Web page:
hear what needed to be heard. In those moments, one supposed,
nobody would be surprised if she were dreaming of being a horse.
But she said no such thing, and stayed where she was, every time.
How this all started, even Doña Clotilde could not say. It may,
in fact, have started with her, shushing Paquita when she first
arrived, calming her, pleading with her not to make any noise.
And she had listened. That was perhaps the beginning of everything, the story Clotilde herself told Paquita that first night, all
those years ago.
“Yes, yes, I know about Paquita. Well, the Paquita I know,
that’s what I know. I don’t understand about another cow. I’m
not sure what you mean, Doña Clotilde.”
“Would you like some more co=ee?” she o=ered, to make the
story as plain as anything, regular, as easy as saying yes to a next
cup of café con leche, which everyone loves. It was the best plan
she could come up with.
“I WAS A YOUNG WIDOW —I don’t know if you knew that. I
was young, and my life was happy, and then, you didn’t know
him, but my husband died. Don Miguel. It was simple, nothing
complicated. Miguel was older than I was, and he just died, a
heart attack in his sleep, and that was the end of it, his life and
mine, over in the failing of a single heartbeat. I took it very hard,
but in time things got slowly better. It’s an old story. I loved him
very much, which always makes things harder. Love should make
things easier, but it doesn’t work that way.” Doña Clotilde got this
all out quickly, and Sergeant Maldonado started by taking notes,
but then just listened.
“After some time went by, a year maybe, after all the pésames,
the I’m sorries, after all the food baskets and invitations to dinner,
after the flowers and all the o=ers of help around the house with
this and that, after all that, things began to run out.”
“You mean the money?” asked Sergeant Maldonado.
“The money, things in good repair, the future. It all began to
simply run out.”
“Ah,” said the sergeant, and nodded his head.
“Cayetano and Miguel and I were all friends since childhood,”
said Clotilde, and Cayetano used to spend time over here when
he was on this side of his rancho. Their place is so big, now, that
it took a lot of time for Cayetano to look over all his land and do
the work that each part of it required.”
“It is a big place. I have gotten lost there myself, in the or-
chards picking fruit. Keeping things in order all over that place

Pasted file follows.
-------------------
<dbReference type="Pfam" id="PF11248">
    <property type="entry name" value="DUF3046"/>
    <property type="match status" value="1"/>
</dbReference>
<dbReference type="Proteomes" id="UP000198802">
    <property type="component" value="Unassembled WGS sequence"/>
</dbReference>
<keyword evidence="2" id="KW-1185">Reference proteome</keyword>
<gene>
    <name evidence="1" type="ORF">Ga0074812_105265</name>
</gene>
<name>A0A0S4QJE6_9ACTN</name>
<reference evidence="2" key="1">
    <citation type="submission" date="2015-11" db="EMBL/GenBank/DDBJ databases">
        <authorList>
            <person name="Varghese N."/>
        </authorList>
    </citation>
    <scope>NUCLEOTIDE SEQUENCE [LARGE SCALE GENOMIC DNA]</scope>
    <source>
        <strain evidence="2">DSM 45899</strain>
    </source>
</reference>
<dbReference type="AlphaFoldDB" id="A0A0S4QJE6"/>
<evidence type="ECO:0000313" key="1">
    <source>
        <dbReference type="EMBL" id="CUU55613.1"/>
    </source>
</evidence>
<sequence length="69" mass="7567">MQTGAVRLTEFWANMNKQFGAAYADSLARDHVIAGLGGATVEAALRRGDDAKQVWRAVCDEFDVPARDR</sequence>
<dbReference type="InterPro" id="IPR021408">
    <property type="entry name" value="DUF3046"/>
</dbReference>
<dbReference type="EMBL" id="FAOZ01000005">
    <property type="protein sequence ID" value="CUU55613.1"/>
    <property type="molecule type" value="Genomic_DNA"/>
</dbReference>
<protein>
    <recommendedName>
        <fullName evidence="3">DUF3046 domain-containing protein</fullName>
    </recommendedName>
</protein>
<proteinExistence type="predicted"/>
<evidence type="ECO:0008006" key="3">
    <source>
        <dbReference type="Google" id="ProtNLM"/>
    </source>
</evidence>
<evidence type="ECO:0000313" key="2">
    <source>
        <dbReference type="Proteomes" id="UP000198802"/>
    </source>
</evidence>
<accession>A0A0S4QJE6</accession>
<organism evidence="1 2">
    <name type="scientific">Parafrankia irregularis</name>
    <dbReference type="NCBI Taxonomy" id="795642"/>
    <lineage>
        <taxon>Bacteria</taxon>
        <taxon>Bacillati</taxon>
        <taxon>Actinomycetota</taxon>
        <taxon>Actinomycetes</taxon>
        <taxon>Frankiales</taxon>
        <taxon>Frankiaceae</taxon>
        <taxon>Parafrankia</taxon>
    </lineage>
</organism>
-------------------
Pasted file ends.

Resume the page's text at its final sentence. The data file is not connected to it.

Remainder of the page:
must be a big job.”
Doña Clotilde nodded her agreement. “I look around my own
kitchen and understand that—each corner here needs some-
thing in just the same way, a spoon needing to be put away, a
spot of something spilled on the floor needing to be wiped up,
the broom needing to be returned to its place behind the door.
It never stops.”
“Never,” added Sergeant Maldonado.
“There is a hill in between his land and ours, and Cayetano
would always take the time and trouble to make that ride over
here to visit. It was very nice of him. Sometimes, Miguel was
in town, at work, and it was just the two of us. We would have
co=ee and talk about things, and I would tease him about how
he was don Cayetano now. And we would talk about his family,
and his love for the world. That was always the curious thing
to me—Cayetano, you’ll find this out when you speak to him,
Cayetano was made for this place. All these small hills, all this
heat, all this work, it’s all him. They are not separate things. They
are all him.”
Sergeant Maldonado nodded. Everyone knew that about Cay-
etano Belmares. He was always at work.
“Well, after Miguel passed away, Cayetano kept visiting, and
he could see that I was nearing the end of what I could do for
myself. Miguel had left me a little bit of money, or rather, he had
left it in our jar in the kitchen, our emergency money, but that
was all. His work gave us enough money to live on, but not much
more. Like everybody. Like your own family, Florencio.”
“That’s when Cayetano o=ered to do something, but I said no,
it was asking too much. He laughed it o=, and said he knew just
what would work. It’s hard to argue with him when he sees how
to fix something.”
“WE WERE FRIENDS, it’s true, but even so, giving — lending — a
cow. It was his idea. He would lend me the cow and he would say
to his wife, to his cowhands, that it was lost, that it had somehow
wandered, but that he would find it, that he would look for it,
that this and that and another thing — and somewhere in the gray
of so many words and weeks it would be all right. His wife and
the workers must have missed the cow terribly, but I couldn’t
think about that. Cayetano said he would take care of things for
the time the cow was gone. I listened to him, and I believed it.
I was crazy with myself, with what I was going to do and how I
was going to live. I would have done anything,” said Clotilde, and
stopped for a moment.